Transport Canada reports that while 93 percent of Canadians buckle up, the seven percent who don’t account for almost 40 percent of fatalities in vehicle collisions. That is why you are bound by law to wear a seat belt in Ontario, like in other provinces of Canada. If you are caught driving or riding in a vehicle without wearing a seat belt, you could face fines and penalties.
In this blog post, we will discuss the laws around wearing a seat belt in Ontario and what to do if you receive a ticket for not wearing one. We will also answer some of the most frequently asked questions about seat belt laws in Ontario, Canada.
What is a Seat Belt? How Does it Work?
A seat belt is a device that helps to keep people safe in a vehicle by keeping them securely fastened in their seats. Seat belts work by spreading the force of a collision over the body’s strongest parts. The lap portion of the seat belt should be worn low and snug across the hips, while the shoulder portion should be worn over the collarbone and away from the neck. In a frontal impact collision, the seat belt will spread the force of the collision over the strong bones in the pelvis and hips. In a side-impact collision, the seat belt will spread the force of the collision over the strong bones in the shoulder and collarbone.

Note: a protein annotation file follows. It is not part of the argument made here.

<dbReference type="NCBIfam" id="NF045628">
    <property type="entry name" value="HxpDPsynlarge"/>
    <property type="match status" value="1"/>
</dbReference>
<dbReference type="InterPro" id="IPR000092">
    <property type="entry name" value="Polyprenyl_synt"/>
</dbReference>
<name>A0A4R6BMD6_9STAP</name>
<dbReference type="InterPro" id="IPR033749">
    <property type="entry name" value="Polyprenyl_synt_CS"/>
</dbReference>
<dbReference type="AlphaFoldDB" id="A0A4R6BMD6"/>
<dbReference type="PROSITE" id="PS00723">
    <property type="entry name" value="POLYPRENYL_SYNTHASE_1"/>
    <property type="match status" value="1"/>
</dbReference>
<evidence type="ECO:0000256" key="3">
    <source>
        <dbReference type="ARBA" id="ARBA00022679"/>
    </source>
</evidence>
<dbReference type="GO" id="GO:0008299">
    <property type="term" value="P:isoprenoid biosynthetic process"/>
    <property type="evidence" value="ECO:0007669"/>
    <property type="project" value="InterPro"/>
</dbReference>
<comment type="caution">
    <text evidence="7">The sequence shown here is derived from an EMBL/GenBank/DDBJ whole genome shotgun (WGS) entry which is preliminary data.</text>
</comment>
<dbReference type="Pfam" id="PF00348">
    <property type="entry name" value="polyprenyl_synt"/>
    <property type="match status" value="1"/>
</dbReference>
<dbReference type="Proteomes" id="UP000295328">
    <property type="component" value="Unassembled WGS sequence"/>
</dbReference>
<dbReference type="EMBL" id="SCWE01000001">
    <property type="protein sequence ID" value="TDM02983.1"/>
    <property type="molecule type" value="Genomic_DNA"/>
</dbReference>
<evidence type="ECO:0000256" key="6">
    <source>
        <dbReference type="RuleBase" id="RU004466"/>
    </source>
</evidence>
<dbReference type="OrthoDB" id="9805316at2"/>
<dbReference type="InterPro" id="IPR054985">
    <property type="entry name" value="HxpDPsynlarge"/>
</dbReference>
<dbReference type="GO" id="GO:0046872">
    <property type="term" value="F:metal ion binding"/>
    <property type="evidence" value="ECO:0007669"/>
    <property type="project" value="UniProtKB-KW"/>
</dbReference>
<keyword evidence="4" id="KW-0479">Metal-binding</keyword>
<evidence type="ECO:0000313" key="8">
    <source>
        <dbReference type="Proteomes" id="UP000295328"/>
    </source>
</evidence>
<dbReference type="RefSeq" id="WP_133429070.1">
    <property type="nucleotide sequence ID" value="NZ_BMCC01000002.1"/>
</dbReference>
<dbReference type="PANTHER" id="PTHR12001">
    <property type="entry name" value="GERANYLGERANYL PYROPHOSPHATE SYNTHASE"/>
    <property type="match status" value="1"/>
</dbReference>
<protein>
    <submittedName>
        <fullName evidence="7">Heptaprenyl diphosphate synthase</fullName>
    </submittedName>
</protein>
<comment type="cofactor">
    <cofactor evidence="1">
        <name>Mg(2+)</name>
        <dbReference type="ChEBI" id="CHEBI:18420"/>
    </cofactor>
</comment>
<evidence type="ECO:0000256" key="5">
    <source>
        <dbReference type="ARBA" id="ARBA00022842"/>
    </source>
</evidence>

You should always wear a seat belt when you are in a moving vehicle. Seat belts are most effective when used correctly, so it is important to make sure that you are wearing yours correctly. You should also make sure that your passengers are wearing seat belts, as they can help to protect them in the event of a collision.
According to the Safety Council of Canada, Seatbelts save about 1,000 lives a year in Canada. More lives could be saved if everyone buckled up for every trip. Seat belts are the most effective way to reduce the risk of serious injury or death in a collision. Wearing a seat belt can help protect you from being ejected from the vehicle, and it can also help to keep you in your seat so that you are less likely to be thrown around the inside of the vehicle.
What is the Seat Belt Law in Ontario?